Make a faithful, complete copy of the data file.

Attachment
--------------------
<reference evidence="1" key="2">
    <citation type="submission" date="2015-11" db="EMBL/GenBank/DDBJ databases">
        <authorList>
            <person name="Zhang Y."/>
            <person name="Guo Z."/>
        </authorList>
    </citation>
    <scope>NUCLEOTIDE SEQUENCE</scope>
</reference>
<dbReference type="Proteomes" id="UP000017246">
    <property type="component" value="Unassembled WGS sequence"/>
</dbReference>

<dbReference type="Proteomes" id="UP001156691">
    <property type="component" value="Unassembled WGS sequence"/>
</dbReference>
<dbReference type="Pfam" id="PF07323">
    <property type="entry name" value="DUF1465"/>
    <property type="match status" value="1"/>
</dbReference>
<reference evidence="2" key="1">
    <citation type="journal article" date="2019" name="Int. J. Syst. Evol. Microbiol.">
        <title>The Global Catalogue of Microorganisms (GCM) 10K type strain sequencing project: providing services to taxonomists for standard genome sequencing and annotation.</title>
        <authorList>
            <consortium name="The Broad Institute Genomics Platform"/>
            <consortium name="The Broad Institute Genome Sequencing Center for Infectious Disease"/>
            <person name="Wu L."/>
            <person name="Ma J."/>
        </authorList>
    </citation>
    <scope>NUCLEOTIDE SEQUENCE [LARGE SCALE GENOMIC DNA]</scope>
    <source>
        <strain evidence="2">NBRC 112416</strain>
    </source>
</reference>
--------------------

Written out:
<reference evidence="1" key="2">
    <citation type="submission" date="2015-11" db="EMBL/GenBank/DDBJ databases">
        <authorList>
            <person name="Zhang Y."/>
            <person name="Guo Z."/>
        </authorList>
    </citation>
    <scope>NUCLEOTIDE SEQUENCE</scope>
</reference>
<dbReference type="Proteomes" id="UP000017246">
    <property type="component" value="Unassembled WGS sequence"/>
</dbReference>

<dbReference type="Proteomes" id="UP001156691">
    <property type="component" value="Unassembled WGS sequence"/>
</dbReference>
<dbReference type="Pfam" id="PF07323">
    <property type="entry name" value="DUF1465"/>
    <property type="match status" value="1"/>
</dbReference>
<reference evidence="2" key="1">
    <citation type="journal article" date="2019" name="Int. J. Syst. Evol. Microbiol.">
        <title>The Global Catalogue of Microorganisms (GCM) 10K type strain sequencing project: providing services to taxonomists for standard genome sequencing and annotation.</title>
        <authorList>
            <consortium name="The Broad Institute Genomics Platform"/>
            <consortium name="The Broad Institute Genome Sequencing Center for Infectious Disease"/>
            <person name="Wu L."/>
            <person name="Ma J."/>
        </authorList>
    </citation>
    <scope>NUCLEOTIDE SEQUENCE [LARGE SCALE GENOMIC DNA]</scope>
    <source>
        <strain evidence="2">NBRC 112416</strain>
    </source>
</reference>